Hydroelectric power

Why is it being dismantled in so many places despite there being a big push for renewables? I know many places in the West are having droughts, but this is happening all over the country. I live in Maine, where we always have a lot of water. Many dams have been removed from the state over the past few years. Hydro is renewable,clean, and at least in Maine, consistent power. What’s wrong with it? I don’t see a reason to abandon hydro.

There have been some threads on this in the past if you want to look them up. Short answer though is that, while it’s clean energy, it also does a lot of damage to the local environment. It has a definite impact on water systems and water sheds. Getting new plants in is pretty much out of the question in the US anyway. As for older ones, many are being returned to nature because they no longer do anything except harm the local ecology.

Yep. Alas for a darned good idea, but rivers do a lot better “wild.” Even the big dams now have a practice of letting water flow through in large amounts at once for artificial “flash floods.”

There may be some value in halfway approaches, such as smaller weirs rather than big dams. Flash floods may be good for the health of a river, but they are harmful to human interests – property and lives. A compromise might be workable.

I looked into this a while back. Most of the dams being removed do not have functioning hydroelectric turbines. They’re old and no longer performing the function they were originally built for. They’re just blocking water and fish for no good reason. No doubt there’s some exceptions. Perhaps the OP could point out one or more of those exceptions so we can discuss them.

A river can rebound more quickly than most imagined when its dams are removed. Here’s an example in Maine:

The little dams never did produce much power anyway, and wouldn’t be something you’d consider building today if they weren’t already there.

Here’s another example: http://www.npr.org/sections/thetwo-way/2016/06/11/481684318/for-the-first-time-in-decades-herring-are-spawning-in-a-hudson-river-tributary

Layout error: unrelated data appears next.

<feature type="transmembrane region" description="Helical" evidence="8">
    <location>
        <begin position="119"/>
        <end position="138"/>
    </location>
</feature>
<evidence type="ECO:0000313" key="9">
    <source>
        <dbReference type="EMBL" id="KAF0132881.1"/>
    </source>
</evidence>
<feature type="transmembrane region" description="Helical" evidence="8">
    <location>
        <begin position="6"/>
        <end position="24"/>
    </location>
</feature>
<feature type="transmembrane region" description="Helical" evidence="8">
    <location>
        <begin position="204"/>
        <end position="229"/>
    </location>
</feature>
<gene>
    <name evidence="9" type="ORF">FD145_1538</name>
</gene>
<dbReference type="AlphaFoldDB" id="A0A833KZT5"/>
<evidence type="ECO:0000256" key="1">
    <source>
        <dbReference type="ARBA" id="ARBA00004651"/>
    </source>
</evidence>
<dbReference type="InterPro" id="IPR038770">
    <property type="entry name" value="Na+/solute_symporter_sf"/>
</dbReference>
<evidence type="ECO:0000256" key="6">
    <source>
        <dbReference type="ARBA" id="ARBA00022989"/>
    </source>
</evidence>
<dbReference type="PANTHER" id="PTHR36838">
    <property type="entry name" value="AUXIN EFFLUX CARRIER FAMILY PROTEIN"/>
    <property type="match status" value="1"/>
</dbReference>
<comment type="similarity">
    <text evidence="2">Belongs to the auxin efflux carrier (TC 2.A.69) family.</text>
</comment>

They think fish are more important than humans. The requirements for anything near a river are costing us humans billions of dollars and cities CAN’T AFFORD any more of this!

For example they want water discharged from a sewage treatment plant to be “refrigerated to an exact temperature”. That costs more money than the citizens of many communities can afford.

There needs to be a balance between fish and humans. Sure clean up the water, but be a little more reasonable with these environmental mandates! We can’t afford it!

And dams provide cheap electricity. If these anti-dam people have their way, they will remove every single dam! Again we can’t afford it.


And yet, the only dams actually being targeted are ones that aren’t doing anything anymore. They aren’t producing electricity…some of them NEVER produced electricity, since many of the dams, especially in the East, were actually built for either older style water wheel power or other water powered tasks or holding areas for such, or for early flood control. They have, in most cases, long past their utility. They aren’t talking about tearing down the Hover Dam, for instance, or dams that are currently being used in actual electrical generation for the grid OR key dams used for flood control.

Essentially, in the US, all we are tapped out for hydroelectric. Every good place to put in a hydroelectric dam has already been used, and the cost to benefit for new ones just isn’t there. And, yeah, part of that is environmental impact…but a lot of it is simply that large numbers of people live in the areas where new plants could be put. And, this not being China, the government can’t simply and by fiat tell 2 million people to pack up, disregard all environmental impacts as well as cultural and archeological and just go ahead and put in such a dam…one that has cause a hell of a lot of issues on all fronts to China, but which the CCP doesn’t give a rats ass about. That what you want?

My god, people sure find a lot of things to be angry about.

I would swear I read something a few years ago about new technology making it feasible to generate small amounts of power from the sorts of small, low dams that are common in the eastern U.S. Not enough to power whole cities, but maybe enough to make a difference in a small town that still has a weir where the founder’s gristmill used to be in the 1790s. I can’t find anything about it now; maybe it was one of those developments that gets a bit of press interest but never lives up to it. Ring a bell with anyone?

Here’ a good article on the removal of the Elwa dam in Washington.

The turbine generators in these dams require maintenance to keep them going. And that’s expensive. Also, many of them are old, and not very efficient compared to modern equipment. But it isn’t cost effective to replace them with more modern generators.

Also, the dams themself will start to deteriorate as they age. Repairs or rework on a dam is very expensive. And just not cost effective any more. Especially given the fast-dropping cost of solar power – that’s something that’s really killing off new hydro power.

I, for one, would be an advocate to see a lot of rivers returned to their natural state.

Go to your local city council meetings. I’m not going to do that for you, sorry!

Me too. After reading about the Elwha and Glines Canyon Dam removals, it pisses me off these things were built by private interests, screwed up the whole river ecosystem and local tribes, and decades later the taxpayers have to buy the dams and finance their removal.